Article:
Photography composition techniques
This post is all about composition techniques, and how to implement them in your photography. There are many “so called” rules that photographers are aware of, though I am of the opinion that rules in photography can be broken and should only be used as a guide and not necessarily implemented in every image you create. The point here is to be aware of the different techniques available so that you can keep them in your arsenal of photographic techniques, as a good image can become a truly compelling one when the viewer’s attention is engaged to full effect. Together with lighting, a strong composition is undoubtedly the most important element needed for photographers of any level.
So what is a good composition, anyway?
Compositional rules have been used in art for thousands of years, so composition with photography as a medium is relatively young in the grand scheme of things. The definition of composition is simply how the various elements of a scene are arranged within a frame. These can range from the most basic to the most advanced techniques. Modern cameras are great in aiding you achieve sharp, well-exposed images with a minimum of unwanted artefacts, and you may consider yourself a master on the manipulation of light, but without a good knowledge of creative compositions, you will likely find your images lacking in balance and impact. Photography is all about creativity and expression, and mastering your composition is probably the single most important element needed when merging your technical skills with your artistic vision. In this post I will cover the most important compositional rules, and where they were used in some of my own work.
- Rule of Thirds
Probably the simplest and most well-known rule in composition is the Rule of Thirds. When dividing an image with 2 imaginary lines going evenly across and from top to bottom, placement of the subject should be at one of the 4 intersecting lines or along a line itself, such as the placement of a horizon. Many modern cameras offer a built-in electronic screen for this purpose and to aid photographers in keeping horizons straight. As with other techniques, the Rule of Thirds is effective in how the human brain perceives a scene where the intersecting lines create energy and tension. The theory of this composition is that by placing a subject along one of these 4 intersecting points, the image becomes more balanced and allows a more natural interaction with the viewer. For this image taken in Rajasthan, India, you can see that the bottom left intersecting lines fall on the subject’s face, while the top left lines fall on his turban. You may also notice that the bottom right intersection falls on the shadow of the man’s hand. Colour can also be used as a tool for composition, and the saturated red colour directs the viewer’s eye to the subject.
- Leading Lines
Drawing the viewers attention directly to a specific point of interest, Leading Lines can be one of the most effective methods of obtaining a dynamic image with impact. Leading lines can be categorised in general to horizontal, vertical, diagonal and converging lines. With some experience, you will recognise the difference between Leading Lines and Paths. The latter being a different compositional technique that draws the eye to the horizon. When we view images, we are naturally inclined to follow natural and man-made lines to reach a focal point. Taking advantage of the way that our eyes work, we can position our cameras so that these lines direct us to a subject anywhere in the frame, or to a vanishing point in the distance where 2 or more lines converging the background. Leading Lines can be found everywhere in nature. From streams that weave into the distance, to fallen trees or a shoreline – landscape photographers often use these techniques to draw the eye into a scene. Likewise, man-made structures such as roads, fences, buildings, railways and just about any other structure can be used as lines to draw the attention of the viewer to a focal point. The beauty of Leading Lines is that they can be used in just about any type of photography – landscapes, architectural, environmental portraits, fashion, street photography and even food photography can benefit from this technique.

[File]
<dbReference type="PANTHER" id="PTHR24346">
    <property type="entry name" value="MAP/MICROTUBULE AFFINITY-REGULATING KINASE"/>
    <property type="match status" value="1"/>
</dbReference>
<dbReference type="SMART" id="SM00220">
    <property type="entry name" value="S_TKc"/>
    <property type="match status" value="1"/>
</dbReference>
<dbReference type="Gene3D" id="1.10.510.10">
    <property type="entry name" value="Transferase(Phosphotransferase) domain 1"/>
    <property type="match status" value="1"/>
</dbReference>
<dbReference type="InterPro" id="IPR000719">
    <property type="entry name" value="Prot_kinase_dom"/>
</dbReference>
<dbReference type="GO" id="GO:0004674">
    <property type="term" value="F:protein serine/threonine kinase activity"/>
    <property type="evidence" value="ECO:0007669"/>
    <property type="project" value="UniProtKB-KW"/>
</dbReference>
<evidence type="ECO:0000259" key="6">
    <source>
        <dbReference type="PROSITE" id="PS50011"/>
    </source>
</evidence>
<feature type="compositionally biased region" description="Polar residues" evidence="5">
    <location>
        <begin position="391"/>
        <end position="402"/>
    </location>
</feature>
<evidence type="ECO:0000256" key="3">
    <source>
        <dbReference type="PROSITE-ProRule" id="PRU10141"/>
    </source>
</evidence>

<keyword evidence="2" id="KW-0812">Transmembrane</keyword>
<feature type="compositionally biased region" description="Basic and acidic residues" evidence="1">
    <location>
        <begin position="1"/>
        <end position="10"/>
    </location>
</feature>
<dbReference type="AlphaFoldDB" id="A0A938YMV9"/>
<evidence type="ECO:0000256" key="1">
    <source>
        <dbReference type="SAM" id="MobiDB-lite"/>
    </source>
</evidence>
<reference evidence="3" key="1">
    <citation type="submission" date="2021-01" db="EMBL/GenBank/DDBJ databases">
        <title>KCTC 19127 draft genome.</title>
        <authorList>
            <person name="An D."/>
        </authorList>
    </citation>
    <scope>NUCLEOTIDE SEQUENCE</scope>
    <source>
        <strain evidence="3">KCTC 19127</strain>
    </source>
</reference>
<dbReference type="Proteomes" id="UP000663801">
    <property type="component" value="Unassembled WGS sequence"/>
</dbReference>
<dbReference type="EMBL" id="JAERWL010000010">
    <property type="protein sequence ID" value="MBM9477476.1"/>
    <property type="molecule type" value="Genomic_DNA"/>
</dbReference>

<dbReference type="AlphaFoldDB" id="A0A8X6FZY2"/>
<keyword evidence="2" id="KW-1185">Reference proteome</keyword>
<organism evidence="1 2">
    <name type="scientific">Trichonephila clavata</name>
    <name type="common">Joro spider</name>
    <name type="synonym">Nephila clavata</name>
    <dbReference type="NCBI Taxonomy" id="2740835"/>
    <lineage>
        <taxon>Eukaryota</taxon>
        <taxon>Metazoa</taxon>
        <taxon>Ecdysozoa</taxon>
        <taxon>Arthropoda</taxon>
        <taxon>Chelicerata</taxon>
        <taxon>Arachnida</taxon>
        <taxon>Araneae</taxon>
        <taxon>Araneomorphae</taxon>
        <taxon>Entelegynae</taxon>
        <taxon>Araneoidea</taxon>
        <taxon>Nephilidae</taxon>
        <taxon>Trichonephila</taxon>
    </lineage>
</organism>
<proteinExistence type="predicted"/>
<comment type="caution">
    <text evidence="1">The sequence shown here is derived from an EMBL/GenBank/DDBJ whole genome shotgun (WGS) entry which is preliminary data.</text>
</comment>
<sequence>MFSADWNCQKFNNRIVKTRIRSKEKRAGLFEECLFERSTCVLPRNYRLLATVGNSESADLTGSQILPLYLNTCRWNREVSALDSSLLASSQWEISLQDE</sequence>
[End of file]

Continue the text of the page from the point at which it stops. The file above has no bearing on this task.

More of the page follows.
Abundant but often overlooked, Triangles are known by pro’s for their ability to create stability, aggression and instability in an image. The attention of the viewer will fall naturally along the lines until reaching the apex of the triangle. The theory is that this is where your point of interest should be. Where the base of a triangle lies at the bottom, this gives the viewer a feeling of stability and strength. Do the reverse and you start to introduce instability and tension. Triangles are abundant in the world around us, and not just in stationary objects. Compositions in street photography or portraits where triangles are included can inject interest into the scene. These can also be implemented, so work especially well when posing portraits of the subjects placed at the apex of each point. Take a look at some of the work by Henri Cartier Bresson, the late photographer from the Magnum Agency, and you will see some excellent examples of the use of triangles as a compositional aid in his street photography. While the subjects appear to be placed exactly where the photographer had envisioned, his masterful eye simply recognised the potential for an image even though it was candid and spontaneous. Due to the perspective and vanishing point at horizons, Triangles are often used in landscape photography, especially when a road leads the eye into the scene. To add balance, you would ideally have 3 strong subjects in the scene, however interest that lies along the triangle’s lines can be equally effective.